FXXK WRITING: THE GUTTERS, PART II: WHY YOU SHOULD GET PAID Jason S. Ridler
WE CONTINUE OUR JOURNEY INTO THE GUTTERS, all the stuff that happens between the amazing success stories people collect to make a highlight reel of their career so that it seems like their life is a series of powerfully compelling moments, but is, in fact, a false flag operation for how reality actually unfolds as you toil in obscurity before becoming worm poop. You know, life!
So while I could razzle-dazzle you with contract signings, short story sales, and novel revisions, let’s examine five things that were happening as I crawled from nowhere into being a published, but not professional, author. Because professionals get paid.
* * *
The Year was 2000. Y2K had failed to destroy Earth. Randy “Macho Man” Savage was still alive (praise be to him). And this was what yours truly was doing to make his stupid dreams come true.
- It was the second year of my MA in War Studies at the Royal Military College of Canada. I got my first research gig, analyzing how major newspapers reported on the growing events of the “Kosovo Crisis” from 1990-1999. This meant chaining myself to a microfiche machine at Queen’s University for two months, day in, day out, because the internet was still in diapers. I almost went blind but learned a lot about the Balkans, including the collapse of the Albanian economy due to a pyramid scheme, the Albanian Civil War, and subsequent peacekeeping operation. The subject was fascinating, but the work left me brain dead and sore. Still, I proved myself a capable researcher to folks at the college. Which meant more work, more success, more exhaustion, and more work, more success, and more exhaustion . . .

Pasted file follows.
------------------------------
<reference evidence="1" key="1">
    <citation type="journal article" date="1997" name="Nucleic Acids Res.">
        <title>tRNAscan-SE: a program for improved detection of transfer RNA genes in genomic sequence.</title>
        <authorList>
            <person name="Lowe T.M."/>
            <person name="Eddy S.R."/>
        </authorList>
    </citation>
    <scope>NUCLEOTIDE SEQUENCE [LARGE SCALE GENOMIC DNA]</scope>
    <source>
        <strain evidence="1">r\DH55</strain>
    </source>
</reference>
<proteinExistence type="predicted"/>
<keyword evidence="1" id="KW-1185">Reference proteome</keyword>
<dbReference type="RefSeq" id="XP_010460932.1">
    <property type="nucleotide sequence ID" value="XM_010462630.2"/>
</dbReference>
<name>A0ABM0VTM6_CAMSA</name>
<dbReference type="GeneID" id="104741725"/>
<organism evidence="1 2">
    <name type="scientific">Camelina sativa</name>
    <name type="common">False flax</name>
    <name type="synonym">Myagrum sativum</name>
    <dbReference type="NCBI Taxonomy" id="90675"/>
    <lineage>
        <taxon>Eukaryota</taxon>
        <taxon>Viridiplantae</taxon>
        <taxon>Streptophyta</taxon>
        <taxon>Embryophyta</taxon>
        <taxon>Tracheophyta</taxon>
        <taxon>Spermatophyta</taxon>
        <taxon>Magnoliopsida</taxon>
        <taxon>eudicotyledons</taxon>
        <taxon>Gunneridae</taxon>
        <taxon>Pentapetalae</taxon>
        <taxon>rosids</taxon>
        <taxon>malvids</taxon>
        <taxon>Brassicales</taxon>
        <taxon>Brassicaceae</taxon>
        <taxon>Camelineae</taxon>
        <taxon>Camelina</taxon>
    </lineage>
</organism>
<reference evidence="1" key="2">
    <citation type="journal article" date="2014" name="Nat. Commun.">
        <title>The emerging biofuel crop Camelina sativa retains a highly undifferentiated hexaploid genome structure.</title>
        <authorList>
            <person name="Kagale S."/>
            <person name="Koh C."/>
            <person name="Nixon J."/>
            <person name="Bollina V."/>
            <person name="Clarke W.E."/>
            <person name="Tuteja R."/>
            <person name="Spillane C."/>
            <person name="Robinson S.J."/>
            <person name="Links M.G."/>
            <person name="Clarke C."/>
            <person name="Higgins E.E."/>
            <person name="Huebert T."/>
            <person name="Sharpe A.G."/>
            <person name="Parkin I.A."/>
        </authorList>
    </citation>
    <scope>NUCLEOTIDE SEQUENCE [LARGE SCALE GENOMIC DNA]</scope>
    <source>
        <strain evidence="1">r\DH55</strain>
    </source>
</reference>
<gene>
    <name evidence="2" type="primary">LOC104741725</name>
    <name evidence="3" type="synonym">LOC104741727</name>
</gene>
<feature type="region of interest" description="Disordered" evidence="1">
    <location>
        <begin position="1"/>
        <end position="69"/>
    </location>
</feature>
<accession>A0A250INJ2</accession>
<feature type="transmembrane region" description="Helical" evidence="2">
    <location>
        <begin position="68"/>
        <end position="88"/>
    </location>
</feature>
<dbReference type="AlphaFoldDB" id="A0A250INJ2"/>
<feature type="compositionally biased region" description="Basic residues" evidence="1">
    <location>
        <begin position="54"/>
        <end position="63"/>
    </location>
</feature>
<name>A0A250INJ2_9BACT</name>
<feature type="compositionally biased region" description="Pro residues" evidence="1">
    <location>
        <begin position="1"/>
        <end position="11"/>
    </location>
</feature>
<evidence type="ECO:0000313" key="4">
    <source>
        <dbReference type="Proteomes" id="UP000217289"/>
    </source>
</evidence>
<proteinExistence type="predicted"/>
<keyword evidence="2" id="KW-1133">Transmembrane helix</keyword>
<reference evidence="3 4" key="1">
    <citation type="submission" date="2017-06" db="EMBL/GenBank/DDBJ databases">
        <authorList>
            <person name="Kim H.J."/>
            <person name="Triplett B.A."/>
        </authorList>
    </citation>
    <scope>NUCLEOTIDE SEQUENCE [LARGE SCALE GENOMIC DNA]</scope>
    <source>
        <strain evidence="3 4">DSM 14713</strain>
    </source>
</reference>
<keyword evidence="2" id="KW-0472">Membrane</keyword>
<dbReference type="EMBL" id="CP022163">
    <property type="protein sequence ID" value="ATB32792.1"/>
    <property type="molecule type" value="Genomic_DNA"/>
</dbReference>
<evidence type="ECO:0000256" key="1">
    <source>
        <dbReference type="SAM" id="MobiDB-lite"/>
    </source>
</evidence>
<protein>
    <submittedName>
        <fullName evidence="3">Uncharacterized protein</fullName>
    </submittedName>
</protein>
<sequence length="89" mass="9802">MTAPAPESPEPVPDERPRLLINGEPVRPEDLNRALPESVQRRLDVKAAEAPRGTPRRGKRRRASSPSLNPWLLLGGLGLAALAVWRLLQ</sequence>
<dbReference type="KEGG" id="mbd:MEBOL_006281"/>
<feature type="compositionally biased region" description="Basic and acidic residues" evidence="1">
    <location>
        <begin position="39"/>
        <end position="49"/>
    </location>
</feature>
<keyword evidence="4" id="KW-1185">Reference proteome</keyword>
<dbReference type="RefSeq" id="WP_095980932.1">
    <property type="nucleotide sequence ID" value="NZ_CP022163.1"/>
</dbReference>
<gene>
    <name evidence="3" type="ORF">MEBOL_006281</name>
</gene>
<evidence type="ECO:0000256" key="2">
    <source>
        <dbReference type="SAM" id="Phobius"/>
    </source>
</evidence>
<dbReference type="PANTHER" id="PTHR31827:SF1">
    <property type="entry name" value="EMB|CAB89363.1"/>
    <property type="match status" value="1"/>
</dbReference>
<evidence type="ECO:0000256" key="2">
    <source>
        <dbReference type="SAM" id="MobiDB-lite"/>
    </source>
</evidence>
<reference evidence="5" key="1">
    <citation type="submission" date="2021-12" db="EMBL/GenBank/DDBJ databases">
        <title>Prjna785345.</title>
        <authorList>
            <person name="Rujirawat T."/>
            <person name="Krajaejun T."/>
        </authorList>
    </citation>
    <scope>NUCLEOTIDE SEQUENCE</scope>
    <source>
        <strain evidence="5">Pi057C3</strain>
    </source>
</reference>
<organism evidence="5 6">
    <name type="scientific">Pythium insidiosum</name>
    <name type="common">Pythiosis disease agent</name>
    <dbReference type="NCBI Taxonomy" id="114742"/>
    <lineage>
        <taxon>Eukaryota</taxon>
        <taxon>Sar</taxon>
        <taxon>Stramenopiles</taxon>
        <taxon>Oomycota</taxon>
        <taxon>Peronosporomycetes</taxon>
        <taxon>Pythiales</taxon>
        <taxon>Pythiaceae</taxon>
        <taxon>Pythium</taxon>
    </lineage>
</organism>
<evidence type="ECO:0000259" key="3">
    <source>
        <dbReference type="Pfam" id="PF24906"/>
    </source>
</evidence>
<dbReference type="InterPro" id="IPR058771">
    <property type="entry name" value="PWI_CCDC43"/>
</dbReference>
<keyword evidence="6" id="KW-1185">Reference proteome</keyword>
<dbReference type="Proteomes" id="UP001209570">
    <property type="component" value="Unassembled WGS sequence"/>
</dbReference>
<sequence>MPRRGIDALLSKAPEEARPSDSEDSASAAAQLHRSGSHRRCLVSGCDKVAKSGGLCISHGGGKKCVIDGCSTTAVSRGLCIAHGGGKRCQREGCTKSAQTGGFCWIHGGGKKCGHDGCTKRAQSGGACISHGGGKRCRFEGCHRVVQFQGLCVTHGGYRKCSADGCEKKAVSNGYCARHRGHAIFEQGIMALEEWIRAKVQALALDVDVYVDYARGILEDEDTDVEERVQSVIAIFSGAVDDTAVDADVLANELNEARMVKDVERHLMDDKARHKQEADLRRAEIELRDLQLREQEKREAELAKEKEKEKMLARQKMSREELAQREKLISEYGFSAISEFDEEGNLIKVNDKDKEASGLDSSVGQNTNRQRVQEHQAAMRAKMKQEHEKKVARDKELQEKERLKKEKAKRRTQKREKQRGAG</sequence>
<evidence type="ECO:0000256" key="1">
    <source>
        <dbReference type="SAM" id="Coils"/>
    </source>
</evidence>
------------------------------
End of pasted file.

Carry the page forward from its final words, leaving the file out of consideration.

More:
- . . . so I started reading a series of novels about people burning out. Wonder why! Among the books on the nightstand was the aptly titled A Burnt-Out Case by the sardonic and sage Graham Greene, that featured a quote I kept close. “You try to draw everything into the net of your faith, father, but you can’t steal all the virtues. Gentleness isn’t Christian, self-sacrifice isn’t Christian, charity isn’t, remorse isn’t. I expect the cavemen wept to see another’s tears.”
- Such reading infected my academic work. I submitted history papers with quotes from Albert Camus’ The Fall and Herman Hesse’s Steppenwolf. I earned a rep for being a “well read punk” at the college, in part because I championed literature as a means to improve command of language, narrative, and deep analysis. I have yet to find a historian who has written this well and succinctly about the nature of historical scholarship and research: “To study history means submitting to chaos and nevertheless retaining faith in order and meaning. It is a very serious task, young man, and possibly a tragic one” (from Hesse’s epic masterpiece The Glass Bead Game). I used this quote in my doctoral thesis, and it remains a deep drum behind my thoughts.
- SPACE, Canada’s “imagination station,” began rebroadcasting PRISONERS OF GRAVITY, a 1990s show hosted by comedian Rick Greene (of The Frantics!) that explored comics, science fiction, fantasy and other genres via interviews with writers, artists, editors, and more. It provided an informal education on genre writing, and introduced me to Harlan Ellison, Lewis Shiner, and George R. R. Martin when he was a failed novelist and popular TV writer! Since I didn’t have cable, my sister in Ottawa would tape these onto cassette and send them as care packages. POG, as we called it, eased the pain. Because my writing career was a single published story.